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Yes, Evan's mother would work, and Evan would be okay. But whether his mother would be okay was far from certain.
When our native Texan was three months old we moved back to New York and took up the life of suburban commuters. It was a life led to the rhythm of a portable breast pump and the whistle of the early-evening train. Missing the 6:19 from Grand Central meant missing bedtime and bathtime at home. Some nights that broke my heart. Other nights I was secretly relieved (but racked with guilt at my relief) that there'd be that much less for me to do when I finally made it home.
"How did you do it?" I asked my mother in a tone that was more accusation than compliment. "How did you study for the bar exam and keep us fed? How did you write your thesis and proofread our homework? How come your generation did it and mine is losing its collective mind?"
In the world according to Mom, the answer is threefold. First, she says, my life really is more complicated. She was a mother first. Then she had a career. She didn't graduate from law school until I was a senior in high school. When her youngest child left for college, Mom was forty-two years old and there was no one waiting at home for a bath and a story. When I am forty-two my youngest will still be in elementary school. Mom did things serially while my generation does them simultaneously.
That said, Mom gently suggests that me and mine all think too much. Working mothers, she reminds us, have always felt torn. It's just that there are more of us now, in jobs that are more fulfilling partly because they are more demanding, and we are not a group who sees a need to shoulder our frustrations quietly. There is a hint of reprimand in her voice when she says this. Her own mother worked, and she turned out okay -- but there were times when her parents just couldn't be there. "That's why they call it work," she says, quoting my grandmother.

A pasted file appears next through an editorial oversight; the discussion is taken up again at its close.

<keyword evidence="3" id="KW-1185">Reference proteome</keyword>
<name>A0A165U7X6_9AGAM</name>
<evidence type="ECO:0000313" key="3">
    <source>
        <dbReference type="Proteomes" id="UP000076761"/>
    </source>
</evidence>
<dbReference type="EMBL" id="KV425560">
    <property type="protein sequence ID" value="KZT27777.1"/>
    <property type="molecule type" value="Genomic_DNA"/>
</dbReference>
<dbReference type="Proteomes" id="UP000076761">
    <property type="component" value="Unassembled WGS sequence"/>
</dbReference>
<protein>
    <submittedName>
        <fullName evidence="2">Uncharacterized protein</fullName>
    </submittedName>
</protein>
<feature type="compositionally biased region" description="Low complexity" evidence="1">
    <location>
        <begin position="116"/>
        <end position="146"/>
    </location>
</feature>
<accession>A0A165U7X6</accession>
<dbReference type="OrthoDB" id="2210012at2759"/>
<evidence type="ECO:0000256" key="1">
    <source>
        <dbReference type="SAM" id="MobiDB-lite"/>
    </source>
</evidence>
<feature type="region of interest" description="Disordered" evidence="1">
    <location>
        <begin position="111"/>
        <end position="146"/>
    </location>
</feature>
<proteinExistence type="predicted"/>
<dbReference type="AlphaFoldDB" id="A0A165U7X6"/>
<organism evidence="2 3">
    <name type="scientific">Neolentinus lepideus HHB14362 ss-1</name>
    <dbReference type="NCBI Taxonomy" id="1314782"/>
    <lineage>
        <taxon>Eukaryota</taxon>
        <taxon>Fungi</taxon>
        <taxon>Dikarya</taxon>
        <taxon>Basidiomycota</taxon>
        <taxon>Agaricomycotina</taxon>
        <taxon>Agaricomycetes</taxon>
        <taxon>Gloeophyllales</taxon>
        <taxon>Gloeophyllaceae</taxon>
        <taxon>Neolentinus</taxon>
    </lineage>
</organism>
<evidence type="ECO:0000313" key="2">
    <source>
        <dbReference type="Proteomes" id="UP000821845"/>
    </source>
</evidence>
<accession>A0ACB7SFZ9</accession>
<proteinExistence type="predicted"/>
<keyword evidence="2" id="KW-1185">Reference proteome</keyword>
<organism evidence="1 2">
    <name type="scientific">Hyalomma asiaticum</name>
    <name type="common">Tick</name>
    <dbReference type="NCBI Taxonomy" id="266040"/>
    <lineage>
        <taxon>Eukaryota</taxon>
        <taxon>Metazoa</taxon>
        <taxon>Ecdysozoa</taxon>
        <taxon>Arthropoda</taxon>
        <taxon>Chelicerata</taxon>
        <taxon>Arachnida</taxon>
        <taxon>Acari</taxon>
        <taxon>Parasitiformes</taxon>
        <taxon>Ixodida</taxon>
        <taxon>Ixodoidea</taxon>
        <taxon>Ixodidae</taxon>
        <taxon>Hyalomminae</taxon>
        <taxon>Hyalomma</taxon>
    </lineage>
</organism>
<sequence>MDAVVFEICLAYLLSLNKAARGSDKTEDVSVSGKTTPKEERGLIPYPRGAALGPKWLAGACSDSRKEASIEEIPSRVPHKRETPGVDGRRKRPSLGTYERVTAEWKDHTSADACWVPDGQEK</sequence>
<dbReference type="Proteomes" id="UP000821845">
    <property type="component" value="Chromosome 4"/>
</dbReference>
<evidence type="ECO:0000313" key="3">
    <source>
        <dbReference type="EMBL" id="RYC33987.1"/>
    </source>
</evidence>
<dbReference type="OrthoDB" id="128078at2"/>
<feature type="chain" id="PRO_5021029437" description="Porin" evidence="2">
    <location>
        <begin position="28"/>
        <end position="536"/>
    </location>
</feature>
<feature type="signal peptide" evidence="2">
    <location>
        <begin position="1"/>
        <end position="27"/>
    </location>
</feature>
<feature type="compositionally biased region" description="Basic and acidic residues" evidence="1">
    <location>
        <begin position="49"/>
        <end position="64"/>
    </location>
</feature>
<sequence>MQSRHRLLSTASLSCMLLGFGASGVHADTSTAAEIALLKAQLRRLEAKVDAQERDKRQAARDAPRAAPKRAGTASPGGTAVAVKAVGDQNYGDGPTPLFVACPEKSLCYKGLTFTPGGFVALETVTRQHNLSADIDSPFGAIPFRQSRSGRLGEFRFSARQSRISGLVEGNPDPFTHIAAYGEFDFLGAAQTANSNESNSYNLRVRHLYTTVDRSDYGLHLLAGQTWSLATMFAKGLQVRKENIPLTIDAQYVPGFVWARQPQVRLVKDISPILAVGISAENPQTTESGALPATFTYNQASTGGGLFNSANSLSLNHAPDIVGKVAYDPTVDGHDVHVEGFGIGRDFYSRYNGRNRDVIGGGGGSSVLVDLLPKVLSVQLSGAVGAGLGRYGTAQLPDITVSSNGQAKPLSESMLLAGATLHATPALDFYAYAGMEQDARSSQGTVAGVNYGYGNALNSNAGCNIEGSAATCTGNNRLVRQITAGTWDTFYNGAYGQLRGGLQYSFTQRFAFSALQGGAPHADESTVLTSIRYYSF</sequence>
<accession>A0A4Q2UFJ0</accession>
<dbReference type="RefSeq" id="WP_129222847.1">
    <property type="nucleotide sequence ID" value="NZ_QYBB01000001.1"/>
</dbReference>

But the most important difference between my life and hers, the reason I felt like a failure and she felt like an adventurer, is a difference I came to see only after I had children of my own. When I look back on my childhood, I remember the security of knowing someone else was always there. What my naive eyes didn't notice was who that someone was. When my mother wasn't home, my father was, straightening patients' teeth in his suite of offices attached to the house, greeting me when I came off the school bus every afternoon, bringing my homework when I forgot it (truth be told, he sent his receptionist to do that, but I was relieved to be rescued), and tucking me in when I was sick.
Yes, my mother worked, and I turned out okay.
Thank you, Mom and Dad.
From LIFE'S WORK by Lisa Belkin. Copright © 2002 by Lisa Belkin. Reprinted by permission of Simon & Schuster, Inc., N.Y.